Hanging gardens not in Babylontags: Iraq, Mesopotamia, Babylon, Hanging Gardens, Ninevah, Nebuchadnezzar
No trace of the Hanging Garden has ever been found in Babylon for the simple reason that this wonder of the ancient world was never there in the first place, according to an Oxford researcher.
Instead, the Hanging Garden was actually created 300 miles further north in Ninevah, a feat of artistic prowess achieved by the Assyrian civilisation under King Sennacherib, writes Stephanie Daley, a Research Fellow at Somerville College, Oxford.
For centuries, Nebuchadnezzar, the king of Babylonia, has been credited with the birth of a lavishly watered paradise in the fertile crescent of what is now central Iraq in the 6th century BC.
But there is one problem: no remains of the Hanging Garden have ever been found in Babylon. When a German team spent 19 years excavating the site during the last century, Ms Daley writes that they "expected to find inscriptions of Nebuchadnezzar confirming that he built the garden"....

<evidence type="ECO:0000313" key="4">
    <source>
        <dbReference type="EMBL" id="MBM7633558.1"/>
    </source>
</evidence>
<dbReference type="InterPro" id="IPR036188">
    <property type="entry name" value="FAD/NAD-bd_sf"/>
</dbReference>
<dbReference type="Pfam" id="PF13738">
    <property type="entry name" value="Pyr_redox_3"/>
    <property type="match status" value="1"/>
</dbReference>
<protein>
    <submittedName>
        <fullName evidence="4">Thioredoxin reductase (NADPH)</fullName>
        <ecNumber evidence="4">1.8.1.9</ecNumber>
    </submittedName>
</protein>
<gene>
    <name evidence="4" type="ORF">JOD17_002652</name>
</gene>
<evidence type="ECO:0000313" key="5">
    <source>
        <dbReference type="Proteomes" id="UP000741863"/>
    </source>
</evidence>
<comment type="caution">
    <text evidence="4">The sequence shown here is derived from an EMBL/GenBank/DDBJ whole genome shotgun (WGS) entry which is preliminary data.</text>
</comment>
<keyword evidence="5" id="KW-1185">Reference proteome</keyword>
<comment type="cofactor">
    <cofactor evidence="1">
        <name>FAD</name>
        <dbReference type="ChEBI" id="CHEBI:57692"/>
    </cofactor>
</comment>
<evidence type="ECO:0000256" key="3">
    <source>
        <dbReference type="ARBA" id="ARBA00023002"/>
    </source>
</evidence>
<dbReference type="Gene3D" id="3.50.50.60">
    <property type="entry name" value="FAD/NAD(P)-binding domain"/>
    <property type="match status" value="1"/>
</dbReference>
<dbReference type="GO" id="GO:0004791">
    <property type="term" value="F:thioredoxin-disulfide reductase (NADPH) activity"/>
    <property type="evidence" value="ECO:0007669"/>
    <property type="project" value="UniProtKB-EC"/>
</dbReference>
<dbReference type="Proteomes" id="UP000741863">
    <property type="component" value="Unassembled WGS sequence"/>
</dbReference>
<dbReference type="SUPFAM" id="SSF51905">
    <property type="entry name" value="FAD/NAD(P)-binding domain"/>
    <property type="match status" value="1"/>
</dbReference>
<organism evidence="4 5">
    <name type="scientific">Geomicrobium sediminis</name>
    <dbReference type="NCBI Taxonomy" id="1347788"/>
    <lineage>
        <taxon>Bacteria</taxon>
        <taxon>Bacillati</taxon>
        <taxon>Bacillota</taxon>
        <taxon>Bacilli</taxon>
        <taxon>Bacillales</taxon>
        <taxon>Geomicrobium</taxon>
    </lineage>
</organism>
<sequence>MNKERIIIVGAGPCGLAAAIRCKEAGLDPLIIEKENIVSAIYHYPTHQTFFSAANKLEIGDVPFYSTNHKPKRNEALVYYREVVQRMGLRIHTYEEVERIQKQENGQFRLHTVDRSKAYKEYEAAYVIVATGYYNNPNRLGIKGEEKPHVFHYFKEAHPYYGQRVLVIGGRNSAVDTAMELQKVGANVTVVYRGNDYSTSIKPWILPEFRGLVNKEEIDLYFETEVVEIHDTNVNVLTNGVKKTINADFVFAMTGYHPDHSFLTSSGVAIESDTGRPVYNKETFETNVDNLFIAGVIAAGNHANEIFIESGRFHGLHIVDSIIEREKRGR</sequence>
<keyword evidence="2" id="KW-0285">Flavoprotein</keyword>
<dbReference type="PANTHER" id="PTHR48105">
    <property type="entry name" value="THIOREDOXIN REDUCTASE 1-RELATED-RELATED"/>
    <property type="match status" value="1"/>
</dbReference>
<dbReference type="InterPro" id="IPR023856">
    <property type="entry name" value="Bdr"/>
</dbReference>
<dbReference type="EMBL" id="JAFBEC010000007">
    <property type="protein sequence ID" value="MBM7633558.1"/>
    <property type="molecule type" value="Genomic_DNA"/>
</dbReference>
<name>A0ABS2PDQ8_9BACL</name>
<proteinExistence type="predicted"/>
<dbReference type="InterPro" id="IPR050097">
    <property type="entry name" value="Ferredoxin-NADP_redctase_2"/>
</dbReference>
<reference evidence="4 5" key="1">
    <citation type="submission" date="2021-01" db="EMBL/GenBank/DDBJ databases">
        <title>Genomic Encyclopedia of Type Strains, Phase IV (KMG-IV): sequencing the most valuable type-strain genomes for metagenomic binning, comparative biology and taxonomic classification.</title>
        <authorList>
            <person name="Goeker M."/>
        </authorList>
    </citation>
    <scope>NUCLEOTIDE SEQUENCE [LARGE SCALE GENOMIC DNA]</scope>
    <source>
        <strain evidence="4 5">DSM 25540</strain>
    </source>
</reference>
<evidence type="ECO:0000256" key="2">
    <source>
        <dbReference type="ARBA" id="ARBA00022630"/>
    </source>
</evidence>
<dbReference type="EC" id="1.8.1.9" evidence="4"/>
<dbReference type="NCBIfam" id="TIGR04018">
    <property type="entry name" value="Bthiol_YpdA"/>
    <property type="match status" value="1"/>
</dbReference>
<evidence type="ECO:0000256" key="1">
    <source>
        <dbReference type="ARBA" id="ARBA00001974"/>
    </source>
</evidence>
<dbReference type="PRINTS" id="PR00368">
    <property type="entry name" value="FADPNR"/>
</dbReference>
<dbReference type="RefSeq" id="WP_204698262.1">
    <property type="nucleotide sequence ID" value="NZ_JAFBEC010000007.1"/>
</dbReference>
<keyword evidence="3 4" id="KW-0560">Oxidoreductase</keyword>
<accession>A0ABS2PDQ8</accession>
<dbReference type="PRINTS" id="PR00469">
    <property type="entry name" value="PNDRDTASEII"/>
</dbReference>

comments powered by Disqus
- 150 years later, schools are still a battlefield for interpreting Civil War
- Where are America's memorials to pain of slavery, black resistance?
- Richmond split over Confederate history
- The World's Jewish Population Is Nearing Pre-Holocaust Levels
- Bernie Sanders’s Revolutionary Roots Were Nurtured in ’60s Vermont
- Did a historian who said he’s a victim of McCarthyism get the story wrong?
- Stephanie Coontz’s work on the history of marriage cited by the Supreme Court.
- NYT History Book Reviews: Who Got Noticed this Week?
- David Hackett Fischer wins $100,000 prize for lifetime achievement in military writing